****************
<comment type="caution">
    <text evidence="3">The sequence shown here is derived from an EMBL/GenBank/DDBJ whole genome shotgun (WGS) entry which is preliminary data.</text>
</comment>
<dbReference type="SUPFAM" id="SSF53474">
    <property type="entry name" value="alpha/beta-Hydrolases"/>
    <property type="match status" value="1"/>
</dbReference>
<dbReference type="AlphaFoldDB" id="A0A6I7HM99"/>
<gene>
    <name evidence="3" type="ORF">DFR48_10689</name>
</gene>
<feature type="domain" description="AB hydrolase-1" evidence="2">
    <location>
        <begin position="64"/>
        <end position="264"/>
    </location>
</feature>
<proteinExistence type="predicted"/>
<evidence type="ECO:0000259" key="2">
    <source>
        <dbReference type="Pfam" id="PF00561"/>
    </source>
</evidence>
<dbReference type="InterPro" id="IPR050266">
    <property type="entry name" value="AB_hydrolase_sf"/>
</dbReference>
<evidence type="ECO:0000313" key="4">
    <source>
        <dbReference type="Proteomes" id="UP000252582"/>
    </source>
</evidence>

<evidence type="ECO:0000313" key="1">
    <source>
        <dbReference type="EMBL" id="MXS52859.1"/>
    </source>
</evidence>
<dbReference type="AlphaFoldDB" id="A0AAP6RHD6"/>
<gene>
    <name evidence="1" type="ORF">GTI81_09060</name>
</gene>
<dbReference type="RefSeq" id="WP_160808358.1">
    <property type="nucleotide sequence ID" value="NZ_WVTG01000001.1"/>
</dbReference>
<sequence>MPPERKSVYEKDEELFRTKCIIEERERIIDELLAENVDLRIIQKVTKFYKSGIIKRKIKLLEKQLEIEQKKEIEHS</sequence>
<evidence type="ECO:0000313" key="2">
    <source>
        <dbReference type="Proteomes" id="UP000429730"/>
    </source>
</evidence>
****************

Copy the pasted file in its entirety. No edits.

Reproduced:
<comment type="caution">
    <text evidence="3">The sequence shown here is derived from an EMBL/GenBank/DDBJ whole genome shotgun (WGS) entry which is preliminary data.</text>
</comment>
<dbReference type="SUPFAM" id="SSF53474">
    <property type="entry name" value="alpha/beta-Hydrolases"/>
    <property type="match status" value="1"/>
</dbReference>
<dbReference type="AlphaFoldDB" id="A0A6I7HM99"/>
<gene>
    <name evidence="3" type="ORF">DFR48_10689</name>
</gene>
<feature type="domain" description="AB hydrolase-1" evidence="2">
    <location>
        <begin position="64"/>
        <end position="264"/>
    </location>
</feature>
<proteinExistence type="predicted"/>
<evidence type="ECO:0000259" key="2">
    <source>
        <dbReference type="Pfam" id="PF00561"/>
    </source>
</evidence>
<dbReference type="InterPro" id="IPR050266">
    <property type="entry name" value="AB_hydrolase_sf"/>
</dbReference>
<evidence type="ECO:0000313" key="4">
    <source>
        <dbReference type="Proteomes" id="UP000252582"/>
    </source>
</evidence>

<evidence type="ECO:0000313" key="1">
    <source>
        <dbReference type="EMBL" id="MXS52859.1"/>
    </source>
</evidence>
<dbReference type="AlphaFoldDB" id="A0AAP6RHD6"/>
<gene>
    <name evidence="1" type="ORF">GTI81_09060</name>
</gene>
<dbReference type="RefSeq" id="WP_160808358.1">
    <property type="nucleotide sequence ID" value="NZ_WVTG01000001.1"/>
</dbReference>
<sequence>MPPERKSVYEKDEELFRTKCIIEERERIIDELLAENVDLRIIQKVTKFYKSGIIKRKIKLLEKQLEIEQKKEIEHS</sequence>
<evidence type="ECO:0000313" key="2">
    <source>
        <dbReference type="Proteomes" id="UP000429730"/>
    </source>
</evidence>